Executive "brake failure" following deactivation of human frontal lobe
Christopher D Chambers, Mark A Bellgrove, Mark G Stokes, Tracy R Henderson, Hugh Garavan, Ian H Robertson, Adam P Morris, Jason B Mattingley, Christopher D Chambers, Mark A Bellgrove, Mark G Stokes, Tracy R Henderson, Hugh Garavan, Ian H Robertson, Adam P Morris, Jason B Mattingley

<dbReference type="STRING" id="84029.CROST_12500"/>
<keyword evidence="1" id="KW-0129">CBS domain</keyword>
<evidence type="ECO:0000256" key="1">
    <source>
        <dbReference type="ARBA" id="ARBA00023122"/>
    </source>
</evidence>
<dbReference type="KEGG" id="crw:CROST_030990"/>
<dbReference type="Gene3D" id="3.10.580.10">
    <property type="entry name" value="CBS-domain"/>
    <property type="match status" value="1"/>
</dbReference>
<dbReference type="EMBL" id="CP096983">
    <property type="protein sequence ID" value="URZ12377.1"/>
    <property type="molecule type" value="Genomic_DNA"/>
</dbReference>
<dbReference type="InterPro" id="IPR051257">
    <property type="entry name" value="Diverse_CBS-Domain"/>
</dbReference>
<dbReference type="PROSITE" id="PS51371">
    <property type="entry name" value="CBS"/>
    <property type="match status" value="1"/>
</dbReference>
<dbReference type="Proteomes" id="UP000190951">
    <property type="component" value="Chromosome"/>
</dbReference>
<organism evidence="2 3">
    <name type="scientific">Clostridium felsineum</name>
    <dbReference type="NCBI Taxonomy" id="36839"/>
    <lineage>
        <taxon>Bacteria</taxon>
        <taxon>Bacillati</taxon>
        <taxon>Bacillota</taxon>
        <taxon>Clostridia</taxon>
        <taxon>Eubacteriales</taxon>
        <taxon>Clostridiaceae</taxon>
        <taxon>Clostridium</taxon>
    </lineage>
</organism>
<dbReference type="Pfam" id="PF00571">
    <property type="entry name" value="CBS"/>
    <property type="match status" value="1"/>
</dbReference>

In the course of daily living, humans frequently encounter situations in which a motor activity, once initiated, becomes unnecessary or inappropriate. Under such circumstances, the ability to inhibit motor responses can be of vital importance. Although the nature of response inhibition has been studied in psychology for several decades, its neural basis remains unclear. Using transcranial magnetic stimulation, we found that temporary deactivation of the pars opercularis in the right inferior frontal gyrus selectively impairs the ability to stop an initiated action. Critically, deactivation of the same region did not affect the ability to execute responses, nor did it influence physiological arousal. These findings confirm and extend recent reports that the inferior frontal gyrus is vital for mediating response inhibition.